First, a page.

(ABC News) -- Brynne, Tess and Savannah from Phoenix are black belts in karate, expert horseback riders and avid musical theater fans. And they perform exorcisms.
"We're just normal girls who do something extraordinary for God," Brynne said. "After seeing an actual exorcism in person, led by us, you will walk away with no doubt, whatsoever."
Brynne, 17, is the leader of the pack, the one the others call the "enforcer." She is home-schooled and a regular on the beauty pageant circuit. Savannah, 20, is known as the "compassionate one," a college student who likes to shop. Finally, there's Tess, "the middle man" because the others say this 17-year-old can play both good and bad cop. She also performs in local musicals.
"There is a war going on every day, being waged against us," Brynne said. "Satan hates us. We know how the enemy is, we know what he's attacking and we can fight back."
Their teacher is Brynne's father, the Rev. Bob Larson, who says he has performed more than 10,000 exorcisms in the last 30 years.
Watch the full story on "Nightline" Tonight at 11:35 p.m. ET/PT.
Before agreeing to perform an exorcism, Larson interviews his clients to determine whether they are, in his opinion, demonically possessed. The client must fill out a questionnaire and give some background on his or her personal history.
But Larson claims that 50 percent of the population is probably affected by demons in some way and his girls are the front line of defense. Armed with crosses, Bibles and holy water, the girls summon the demon within the subject, and then the demon apparently takes over the person's body. Brynne said she can tell when someone is demonically possessed when she looks into his eyes.
"When you look at that person, you could just see the evil looking back," she said.
The girls say there are many different types of demons, each with their own names and personalities. One demon, Brynne said, is named Jezebel and is very proud and haughty.
"There's Hate, Murder, Anger, all of those are very violent demons," she added.
"When a demon comes into someone, it's going to bring as many of its kind with it as it possibly can because its desire is to steal, kill and destroy that person's identity, that person's life," Tess said.
Classic signs of possession, the girls said, include when a possessed person starts speaking in tongues, reciting historical facts he wouldn't know otherwise, or having superhuman strength.
Performing exorcisms can be dangerous work, and Larson's wife said she was reluctant to let their daughter, Brynne, do it. But Bob Larson believes it is a good lesson for her.
"The Christian life is risky," he said. "Ministry is risky. Taking on the devil is risky. What's riskier? Saying no to God. Say no to God and the Devil's gonna get you."
Larson said that sometimes the people who come to them to be exorcised are a little taken aback when they see how young the girls are.
"It's like, 'They're going to exorcise me?' It's just totally out of the box. But a few minutes into it, when they see the boldness and the confidence, the maturity and the knowledge of these girls, that all fades away," he said.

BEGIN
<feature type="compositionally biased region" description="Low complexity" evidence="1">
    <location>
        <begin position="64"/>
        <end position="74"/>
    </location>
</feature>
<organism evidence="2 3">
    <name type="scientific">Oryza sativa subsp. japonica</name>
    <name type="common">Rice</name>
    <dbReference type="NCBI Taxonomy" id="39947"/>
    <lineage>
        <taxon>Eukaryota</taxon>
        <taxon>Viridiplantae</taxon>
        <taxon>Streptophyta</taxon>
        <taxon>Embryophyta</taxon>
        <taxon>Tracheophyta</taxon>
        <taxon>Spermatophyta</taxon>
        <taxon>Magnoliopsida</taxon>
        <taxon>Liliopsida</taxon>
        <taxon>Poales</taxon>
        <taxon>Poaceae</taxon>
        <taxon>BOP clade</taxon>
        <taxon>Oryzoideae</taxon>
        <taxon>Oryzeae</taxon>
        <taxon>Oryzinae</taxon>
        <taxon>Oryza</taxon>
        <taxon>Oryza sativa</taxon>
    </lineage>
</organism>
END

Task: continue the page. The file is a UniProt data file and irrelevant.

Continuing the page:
"We're not proud of ourselves," Tess said. "We're humble. We're still learning."
Nonetheless, there are very serious questions about the safety and morality of what the girls are doing for others, especially those who might need mental health care.
One woman, a grandmother who flew in from Dallas for an exorcism with the girls, told "Nightline" that she has demons who have physically hurt and raped her. She insisted she is not mentally ill, but admitted she had been on anti-depressants and had suicidal thoughts in the past. During the exorcism, the woman said her father sexually abused her as a child.
When asked if she thought the exorcisms could be making people with mental illness worse, Brynne disagreed.
"We do this under Dad's supervision. We never do it alone," she said. "He's been doing it for 30 years. He would know if something was going wrong."
However, Bob Larson has been accused of fraud and taking advantage of vulnerable people who are either desperate or prone to suggestion.
The Rev. Darrell Motal of the "Soul & Spirit" Para Church, who believes in the existence of demons, told "Nightline" that Larson is too quick to blame someone's problems on demonic possession and that it's more likely that Larson's clients need mental health care and spiritual guidance.
Father Edward Beck, a Roman Catholic priest, echoed Motal's comments and said he also believes that these young girls are "unqualified" and "unprepared" to perform exorcisms, and that it could be dangerous for them, as well as their clients.
While Larson admitted that he was not a mental health expert, he said if a demon is "blocking the therapeutic help, the therapy's not going to go anywhere significantly."
"Get the demon out, the impediment, and then the therapy can go forward," Larson said.
What's more, Larson and the girls' exorcism sessions are not free, and he insists that one session almost never does the trick.
"We have to fund what we do," he said.
Larson is currently weighing several offers for new reality shows starring Brynne, Tess and Savannah.